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Positive Decision in Disability Discrimination Case in Fourth Circuit

The Fourth Circuit issued a good decision in a disability discrimination (ADA and Maryland state law claims) case where the jury had awarded a sizable verdict to the plaintiff, and the employer unsuccessfully sought reversal. In particular, the court allowed the emotional distress damages claim to stand, based on the plaintiff’s own testimony.

Bingman v. Baltimore County, No. 17-1525 (4th Cir. Dec. 29, 2017)

Appeal from the United States District Court for the District of Maryland, at Baltimore. Marvin J. Garbis, Senior District Judge. (1:13-cv-02678-MJG)

Submitted: December 11, 2017 Decided: December 29, 2017

Before WILKINSON, KING, and FLOYD, Circuit Judges.

Affirmed by unpublished per curiam opinion.

James S. Ruckle, Jr., Assistant County Attorney, Jordan V. Watts, Jr., Assistant County Attorney, BALTIMORE COUNTY OFFICE OF LAW, Towson, Maryland, for Appellant. Francis J. Collins, David Gray Wright, KAHN, SMITH & COLLINS, P.A., Baltimore, Maryland, for Appellee.


Larry R. Bingman, who was formerly employed as a laborer with the Bureau of Highways of Baltimore County, Maryland, brought this action against Baltimore County (the County) alleging he was terminated because of his disability, in violation of the Americans with Disabilities Act, 42 U.S.C. §§ 12101 to 12213 (2012) (ADA), and the Maryland Fair Employment Practices Act, Md. Code Ann., State Govt §§ 20-606 to 20-609 (West 2014). A jury rendered a verdict in favor of Bingman, awarding Bingman $400,000 in damages, of which $298,000 consisted of non-economic damages. The County appeals, asserting that the district court erred when it refused to allow the County to present evidence that Bingman applied for and received Social Security Disability Insurance (SSDI) benefits, and refused to instruct the jury regarding Bingman’s obligation to explain inconsistencies between his disability discrimination claims and SSDI application. The County also argues that the jury’s non-economic damages awards are not supported by the evidence presented. We affirm. . . .

. . . . We also discern no error stemming from the jury’s non-economic damages award. In this regard, “[a] district court abuses its discretion by upholding an award of damages only when the jury’s verdict is against the weight of the evidence or based on evidence which is false.” Gregg v. Ham, 678 F.3d 333, 343 (4th Cir. 2012) (internal quotation marks omitted). In fact, “[a] jury’s award of damages stands unless it is grossly excessive or shocking to the conscience.” Fox v. Gen. Motors Corp., 247 F.3d 169, 180 (4th Cir. 2001) (internal quotation marks omitted); see Hetzel v. Cty. of Prince William, 89 F.3d 169, 171 (4th Cir. 1996) (holding that a jury’s award of compensatory damages will be set aside on the grounds of excessiveness only if the verdict is against the clear weight of the evidence or will result in a miscarriage of justice). Notably, we will defer to a “jury’s award of damages for intangible harms, such as emotional distress, because the harm is subjective and evaluating it depends considerably on the demeanor of the witnesses.” Fox, 247 F.3d at 180 (internal quotation marks omitted).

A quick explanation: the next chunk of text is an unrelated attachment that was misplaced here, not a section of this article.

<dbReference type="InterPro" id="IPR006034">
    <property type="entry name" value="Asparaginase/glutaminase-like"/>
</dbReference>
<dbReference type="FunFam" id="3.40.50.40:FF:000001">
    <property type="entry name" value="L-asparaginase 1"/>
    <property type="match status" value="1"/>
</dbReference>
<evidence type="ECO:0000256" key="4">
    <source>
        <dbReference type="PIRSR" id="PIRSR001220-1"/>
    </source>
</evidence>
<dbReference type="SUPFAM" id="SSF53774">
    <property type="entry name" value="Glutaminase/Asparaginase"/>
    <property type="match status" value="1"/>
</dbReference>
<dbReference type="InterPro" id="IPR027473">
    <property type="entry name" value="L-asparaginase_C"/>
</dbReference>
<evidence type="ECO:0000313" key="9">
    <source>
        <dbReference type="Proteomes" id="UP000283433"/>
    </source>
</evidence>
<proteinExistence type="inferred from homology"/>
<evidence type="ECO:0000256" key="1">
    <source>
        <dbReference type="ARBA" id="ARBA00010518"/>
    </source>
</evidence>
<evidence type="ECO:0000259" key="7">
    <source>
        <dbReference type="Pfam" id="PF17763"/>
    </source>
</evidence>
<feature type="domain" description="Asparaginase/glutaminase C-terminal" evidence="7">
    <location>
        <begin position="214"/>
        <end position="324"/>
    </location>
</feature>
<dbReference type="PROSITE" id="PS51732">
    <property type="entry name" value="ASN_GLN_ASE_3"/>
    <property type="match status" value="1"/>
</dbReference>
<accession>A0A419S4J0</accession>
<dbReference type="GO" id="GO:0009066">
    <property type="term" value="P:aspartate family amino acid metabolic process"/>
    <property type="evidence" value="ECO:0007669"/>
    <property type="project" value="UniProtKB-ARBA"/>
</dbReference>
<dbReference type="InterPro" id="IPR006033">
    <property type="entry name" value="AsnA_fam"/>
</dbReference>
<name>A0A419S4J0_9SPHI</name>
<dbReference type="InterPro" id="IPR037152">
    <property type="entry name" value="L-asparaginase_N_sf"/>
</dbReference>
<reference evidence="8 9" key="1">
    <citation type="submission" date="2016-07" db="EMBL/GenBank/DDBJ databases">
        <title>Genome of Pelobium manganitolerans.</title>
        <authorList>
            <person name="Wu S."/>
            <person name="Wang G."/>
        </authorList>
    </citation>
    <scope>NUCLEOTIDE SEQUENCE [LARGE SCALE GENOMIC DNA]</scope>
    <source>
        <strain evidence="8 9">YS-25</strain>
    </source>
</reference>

Given Bingman’s testimony as to the nature of his “emotional pain, suffering, inconvenience, mental anguish, [and] loss of enjoyment of life,” 42 U.S.C. § 1981a(a)(2), (b)(3) (2012), we do not find that the jury’s $298,000 award was “grossly excessive or shocking to the conscience.” Fox, 247 F.3d at 180 (internal quotation marks omitted). We also reject the County’s bald assertion that the jury should not have been allowed to award Bingman damages based on its wrongful medical inquiry or examination claim. It is undisputed that the County used out-of-date medical authorizations to gather Bingman’s cancer-related medical records, and that it made unlawful inquiries when it sought and received records regarding Bingman, rather than limiting its requests to Bingman’s back injury. As a result of these unlawful inquiries, the County received information about Bingman’s cancer diagnoses and treatments, which it was not allowed to do. See 42 U.S.C. § 12112(d)(4). Moreover, it is undisputed that Bingman was made to undergo a medical examination based solely on speculation that Bingman’s bones may be brittle because of his cancer treatments. Although these events may have ultimately resulted in the County’s decision to terminate Bingman’s employment, the inquiries and examination were separate acts for which the jury was justified in awarding damages. Accordingly, we defer to the jury’s $6000 award. See Fox, 247 F.3d at 180.